Carb Counting Chart

Feeling healthy and feeling good about yourself is not a luxury – it’s an absolute necessity.

Carb Counting Chart

Carbohydrates are one of a group of essential nutrients, needed in large quantities daily. Its primary role is to provide energy to your body. There are two categories of carbohydrate: simple and complex. Simple carbohydrates, such as fruit juice, provide quick energy while complex carbohydrates, offer more slowly released energy. All carbohydrate is broken down, absorbed and transported in the bloodstream (as glucose). Glucose may be used immediately or stored in the liver for future use. Your blood sugars, and, consequently, your insulin levels, increase after eating carbohydrates.

Particularly for individuals with type 2 diabetes, consuming too much carbohydrate at one time may cause drastic increases in blood sugar. This occurs when insulin production is insufficient, ineffective or cells have become insulin – resistant.

Monitoring carbohydrate intake is essential for controlling blood sugar. The usual recommended diet plan involves counting your carbohydrate intake (in grams) or ‘carb counting.’ Many foods contain carbohydrate, though main sources include starches, such as baked goods, breads, pasta and potatoes; fruits and fruit juices; vegetables and legumes; milk and sweets. With carb counting, you are usually given a carbohydrate limit (in grams) for the day based upon your calorie level.

For a 2,000-calorie diet, you might be allotted 250 grams. Divide them evenly among meals and snacks. A single ‘unit’ of carbohydrate-containing food provides 15 g carbohydrate. The chart below provides food examples and portions to equal 15 g. If you choose two foods, you are taking in 30 g carbohydrate, etc. Foods often provide an odd number of carbohydrates per serving. For those foods, you must ‘count’ the grams toward your meal/daily totals. Note: non-starchy vegetables typically provide less than 8 g carbohydrate per serving (exceptions with portions provided).

Basic Carb Counting Chart

Grains/Starches1 Serving = 15 g carbs
Bagel (plain); hamburger or hot dog bun1/2 (small)
Bread (wheat or white)1 oz. slice
English muffin1/2 muffin
Crackers (small, butter-type) or plain melba  rounds6 – 7 each
Unsweetened, dry cereal3/4 cup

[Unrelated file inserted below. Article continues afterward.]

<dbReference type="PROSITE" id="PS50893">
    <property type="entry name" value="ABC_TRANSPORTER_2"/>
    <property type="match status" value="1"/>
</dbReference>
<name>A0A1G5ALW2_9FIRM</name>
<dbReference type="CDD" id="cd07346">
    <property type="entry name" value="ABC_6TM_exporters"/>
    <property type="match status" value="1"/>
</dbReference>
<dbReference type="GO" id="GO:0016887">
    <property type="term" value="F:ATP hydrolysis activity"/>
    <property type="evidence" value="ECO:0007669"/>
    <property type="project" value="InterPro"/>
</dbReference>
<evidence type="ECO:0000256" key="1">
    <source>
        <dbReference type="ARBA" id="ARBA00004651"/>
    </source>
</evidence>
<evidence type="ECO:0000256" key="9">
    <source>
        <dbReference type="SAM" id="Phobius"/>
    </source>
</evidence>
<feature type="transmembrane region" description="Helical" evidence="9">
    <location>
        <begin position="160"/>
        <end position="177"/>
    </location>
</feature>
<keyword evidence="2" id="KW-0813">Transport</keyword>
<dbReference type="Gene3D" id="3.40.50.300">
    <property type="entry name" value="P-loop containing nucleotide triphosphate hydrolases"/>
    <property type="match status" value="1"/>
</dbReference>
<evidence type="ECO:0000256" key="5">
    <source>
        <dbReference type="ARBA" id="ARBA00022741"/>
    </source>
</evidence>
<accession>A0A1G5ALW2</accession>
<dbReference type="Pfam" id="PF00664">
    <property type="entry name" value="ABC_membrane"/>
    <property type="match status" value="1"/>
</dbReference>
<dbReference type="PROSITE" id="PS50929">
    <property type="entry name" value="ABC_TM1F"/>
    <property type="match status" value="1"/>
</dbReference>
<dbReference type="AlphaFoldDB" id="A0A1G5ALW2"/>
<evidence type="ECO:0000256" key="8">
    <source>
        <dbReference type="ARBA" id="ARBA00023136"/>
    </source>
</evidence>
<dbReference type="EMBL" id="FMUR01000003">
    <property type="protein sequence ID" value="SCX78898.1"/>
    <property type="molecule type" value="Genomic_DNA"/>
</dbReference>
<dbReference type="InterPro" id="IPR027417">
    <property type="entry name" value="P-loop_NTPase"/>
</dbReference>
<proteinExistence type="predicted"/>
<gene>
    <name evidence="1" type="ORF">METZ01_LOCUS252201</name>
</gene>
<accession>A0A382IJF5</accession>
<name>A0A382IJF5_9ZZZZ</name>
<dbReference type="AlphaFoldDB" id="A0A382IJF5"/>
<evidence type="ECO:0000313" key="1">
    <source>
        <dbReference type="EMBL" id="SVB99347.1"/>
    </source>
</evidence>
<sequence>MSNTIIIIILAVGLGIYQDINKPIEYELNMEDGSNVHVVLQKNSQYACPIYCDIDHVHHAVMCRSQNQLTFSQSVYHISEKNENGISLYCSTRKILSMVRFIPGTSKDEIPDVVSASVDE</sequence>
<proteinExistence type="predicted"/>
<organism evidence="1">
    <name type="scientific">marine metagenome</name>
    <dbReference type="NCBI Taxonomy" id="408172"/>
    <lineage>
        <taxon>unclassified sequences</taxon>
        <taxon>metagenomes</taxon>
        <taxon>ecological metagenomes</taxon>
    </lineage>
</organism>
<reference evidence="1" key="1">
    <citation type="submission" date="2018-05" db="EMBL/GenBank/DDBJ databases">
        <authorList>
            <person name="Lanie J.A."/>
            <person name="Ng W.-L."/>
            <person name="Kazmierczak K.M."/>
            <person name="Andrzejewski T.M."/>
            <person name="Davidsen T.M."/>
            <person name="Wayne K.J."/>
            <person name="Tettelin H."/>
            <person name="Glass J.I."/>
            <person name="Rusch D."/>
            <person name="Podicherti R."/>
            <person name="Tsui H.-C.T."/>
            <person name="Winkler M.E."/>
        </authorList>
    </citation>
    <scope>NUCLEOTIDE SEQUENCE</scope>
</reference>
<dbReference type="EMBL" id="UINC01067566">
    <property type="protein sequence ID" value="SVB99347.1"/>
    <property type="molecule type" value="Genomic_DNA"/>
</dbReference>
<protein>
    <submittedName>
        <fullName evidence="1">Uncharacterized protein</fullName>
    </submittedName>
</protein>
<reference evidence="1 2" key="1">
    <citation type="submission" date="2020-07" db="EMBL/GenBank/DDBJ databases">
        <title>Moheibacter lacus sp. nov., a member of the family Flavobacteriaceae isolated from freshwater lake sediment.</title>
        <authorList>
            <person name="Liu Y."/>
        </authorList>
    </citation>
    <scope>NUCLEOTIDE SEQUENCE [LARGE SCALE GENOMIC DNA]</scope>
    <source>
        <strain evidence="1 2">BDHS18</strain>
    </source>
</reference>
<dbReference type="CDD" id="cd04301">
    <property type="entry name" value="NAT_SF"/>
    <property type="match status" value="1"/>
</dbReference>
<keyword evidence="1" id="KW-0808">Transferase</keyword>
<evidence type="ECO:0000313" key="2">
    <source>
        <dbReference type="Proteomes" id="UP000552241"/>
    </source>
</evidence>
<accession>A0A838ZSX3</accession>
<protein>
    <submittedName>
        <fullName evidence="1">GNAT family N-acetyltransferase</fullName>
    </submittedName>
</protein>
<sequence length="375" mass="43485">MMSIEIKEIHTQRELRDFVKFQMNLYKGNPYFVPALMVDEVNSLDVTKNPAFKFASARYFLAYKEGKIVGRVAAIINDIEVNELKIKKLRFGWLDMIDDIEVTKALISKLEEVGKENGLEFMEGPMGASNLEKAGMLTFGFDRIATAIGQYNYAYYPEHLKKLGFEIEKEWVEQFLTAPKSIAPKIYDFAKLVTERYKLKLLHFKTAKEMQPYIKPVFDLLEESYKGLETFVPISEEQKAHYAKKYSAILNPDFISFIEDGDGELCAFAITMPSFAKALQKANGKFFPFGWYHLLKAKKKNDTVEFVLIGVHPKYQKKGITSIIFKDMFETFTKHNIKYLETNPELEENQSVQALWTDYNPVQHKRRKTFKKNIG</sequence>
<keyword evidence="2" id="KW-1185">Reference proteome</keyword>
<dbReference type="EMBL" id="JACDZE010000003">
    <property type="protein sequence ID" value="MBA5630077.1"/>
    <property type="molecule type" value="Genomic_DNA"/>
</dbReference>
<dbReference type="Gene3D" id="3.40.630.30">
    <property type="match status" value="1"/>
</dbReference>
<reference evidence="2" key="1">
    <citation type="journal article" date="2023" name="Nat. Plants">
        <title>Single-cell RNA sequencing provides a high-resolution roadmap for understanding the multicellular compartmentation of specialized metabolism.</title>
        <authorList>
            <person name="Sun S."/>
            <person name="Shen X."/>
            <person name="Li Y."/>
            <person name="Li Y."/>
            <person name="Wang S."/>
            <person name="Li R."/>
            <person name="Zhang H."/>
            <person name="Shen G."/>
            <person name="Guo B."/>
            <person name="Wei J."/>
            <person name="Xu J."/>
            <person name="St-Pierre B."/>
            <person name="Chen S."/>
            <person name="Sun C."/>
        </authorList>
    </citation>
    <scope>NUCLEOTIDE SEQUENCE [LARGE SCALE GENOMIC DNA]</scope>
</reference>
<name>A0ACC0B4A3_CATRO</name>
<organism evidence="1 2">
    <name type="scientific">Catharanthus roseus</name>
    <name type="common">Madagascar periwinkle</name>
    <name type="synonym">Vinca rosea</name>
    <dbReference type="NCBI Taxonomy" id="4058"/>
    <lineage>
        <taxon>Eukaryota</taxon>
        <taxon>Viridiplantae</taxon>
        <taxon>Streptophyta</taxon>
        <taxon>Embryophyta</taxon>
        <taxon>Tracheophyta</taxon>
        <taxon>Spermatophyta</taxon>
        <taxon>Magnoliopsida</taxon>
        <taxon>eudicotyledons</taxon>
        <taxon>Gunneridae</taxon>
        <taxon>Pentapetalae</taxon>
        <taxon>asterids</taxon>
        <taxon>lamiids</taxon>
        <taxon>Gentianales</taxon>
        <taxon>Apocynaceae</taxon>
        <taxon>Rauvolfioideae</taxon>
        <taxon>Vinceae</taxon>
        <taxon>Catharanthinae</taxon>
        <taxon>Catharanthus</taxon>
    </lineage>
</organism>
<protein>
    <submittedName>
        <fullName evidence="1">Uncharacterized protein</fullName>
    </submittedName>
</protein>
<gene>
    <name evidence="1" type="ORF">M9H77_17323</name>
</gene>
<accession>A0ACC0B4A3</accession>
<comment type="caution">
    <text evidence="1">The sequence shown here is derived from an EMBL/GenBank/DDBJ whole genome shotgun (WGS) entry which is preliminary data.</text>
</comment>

Hot cereal (farina, oatmeal)1/2 cup, cooked
Graham crackers (honey/plain)1.5 large rectangles
Pasta (noodles, macaroni, spaghetti)1/3 cup, cooked
Pancake/Waffle (4” diameter)1 each
Pizza crust, thin1/8th of 12″
Rice (white or brown)1/3 cup, cooked
Beans & Legumes (cooked)1 Serving = 15 g carbs
Baked beans1/3 cup
Starchy beans (black, pinto, kidney, etc.)1/2 cup
Lentils/split peas1/2 cup
Edamame, from frozen1 cup
Starchy Vegetables (cooked)1 Serving = 15 g carbs
Baked potato, medium-sized (regular/sweet)1/2 (4” long)
Corn or green peas1/2 cup
French fries, regular (medium-cut)10-15
Rutabaga or winter squash1 cup, cubed
Parsnip or yam1/2 cup
Other vegetables1 Serving = 15 g carbs
Artichoke, whole1 medium
Beets, sliced1 cup, cooked
Kale, raw2 cups, chopped
Carrots, raw2 large
Pumpkin, canned3/4 cup
Fruits and 100% Fruit Juice1 Serving = 15 g carbs
Apple, orange peach, pear or nectarine1 small fruit
Banana1/2 medium
Blackberries, Blueberries or pineapple chunks3/4 cup
Canned fruit (light syrup or juice)1/2 cup
Cantaloupe or honeydew melon1 cup, cubed
Grapefruit1/2 large
Grapes17 small
Raspberries1 cup
Strawberries, whole1.5 cups
Watermelon1.25 cups, cubed
Cranberry or grape juice1/3 cup
Grapefruit, apple, pineapple or orange juice1/2 cup
Dairy Products1 Serving = 15 g carbs
Milk (non-fat or 1% fat)1 cup
Yogurt (plain or light)1 cup
Sweets & Snacks1 Serving = 15 g carbs
Vanilla wafers, plain or ginger snaps3-4 small
Chips/pretzels0.75 oz
Light ice cream or sugar-free pudding1/2 cup
Popcorn (plain/air-popped)3 cups


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